By William Howell (sometimes spelled Howel)
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Additional info for An Institution of General History (1680) William Howell - Volume Two
Before the Arabic system, calculations were commonly done with an abacus (a frame with counters or beads that slide back and forth). The solutions were recorded using numbers written out in words, Roman numerals, or other symbols based on the alphabet. Such traditional ways of noting solutions were at first also utilized by those who used the Arabic system. They drew and erased the numerals on a board covered with sand, keeping only the solutions. However, the use of Arabic numerals in calculations later led to significant mathematical advances.
They collected a code of the laws and customs of the different peoples of Castile, which became one of the foundations of later Spanish law. Important translations were made of Arabic works on astronomy and astrology, and Alfonso's astronomical tables were standard in Europe for centuries. Alfonso also welcomed TROUBADOURS to his court and collected an important book of their songs, Songs to the Virgin Mary, some of which he may have written himself. In contrast to its cultural achievement, the reign of Alfonso X was a time of political upheaval.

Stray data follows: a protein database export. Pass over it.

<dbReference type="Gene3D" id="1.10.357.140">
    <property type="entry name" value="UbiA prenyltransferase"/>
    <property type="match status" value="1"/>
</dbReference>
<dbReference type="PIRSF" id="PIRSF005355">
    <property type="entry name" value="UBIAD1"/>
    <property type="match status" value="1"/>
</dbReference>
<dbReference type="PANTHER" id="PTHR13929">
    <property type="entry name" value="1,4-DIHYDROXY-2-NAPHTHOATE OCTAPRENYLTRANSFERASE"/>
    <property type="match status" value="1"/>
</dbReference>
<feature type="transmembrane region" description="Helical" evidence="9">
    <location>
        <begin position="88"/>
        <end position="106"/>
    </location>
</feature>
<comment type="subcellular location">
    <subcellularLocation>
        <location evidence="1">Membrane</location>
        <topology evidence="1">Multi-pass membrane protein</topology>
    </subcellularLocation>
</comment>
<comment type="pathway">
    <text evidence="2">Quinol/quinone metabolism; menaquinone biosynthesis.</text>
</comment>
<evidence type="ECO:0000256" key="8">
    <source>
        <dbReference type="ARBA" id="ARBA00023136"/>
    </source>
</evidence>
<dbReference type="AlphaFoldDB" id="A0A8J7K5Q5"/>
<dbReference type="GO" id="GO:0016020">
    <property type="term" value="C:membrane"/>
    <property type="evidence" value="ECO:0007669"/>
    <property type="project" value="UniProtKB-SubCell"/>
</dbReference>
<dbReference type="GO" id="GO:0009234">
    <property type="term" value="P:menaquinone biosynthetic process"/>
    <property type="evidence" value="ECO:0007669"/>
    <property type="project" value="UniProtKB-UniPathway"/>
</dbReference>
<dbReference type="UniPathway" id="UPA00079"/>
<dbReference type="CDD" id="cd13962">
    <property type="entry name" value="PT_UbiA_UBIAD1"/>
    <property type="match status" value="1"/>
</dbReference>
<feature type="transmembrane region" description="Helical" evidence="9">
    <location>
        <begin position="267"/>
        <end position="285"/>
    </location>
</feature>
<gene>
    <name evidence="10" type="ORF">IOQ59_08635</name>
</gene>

He defeated A'isha at the Battle of the Camel, so called because A'isha rode on a camel in the fighting. But a fierce battle against Mu'awiya at SIFFIN, Iraq, in 657 had no winner. Both sides suffered heavy losses; then, to avoid defeat, Mu'awiya had his men raise copies of the Qur'an onto their spears. Many of Ali's soldiers saw this and dropped their weapons. They asked Ali to negotiate, and he agreed, leaving the battle's outcome to be settled later. One group of Ali's supporters were angry at his willingness to negotiate.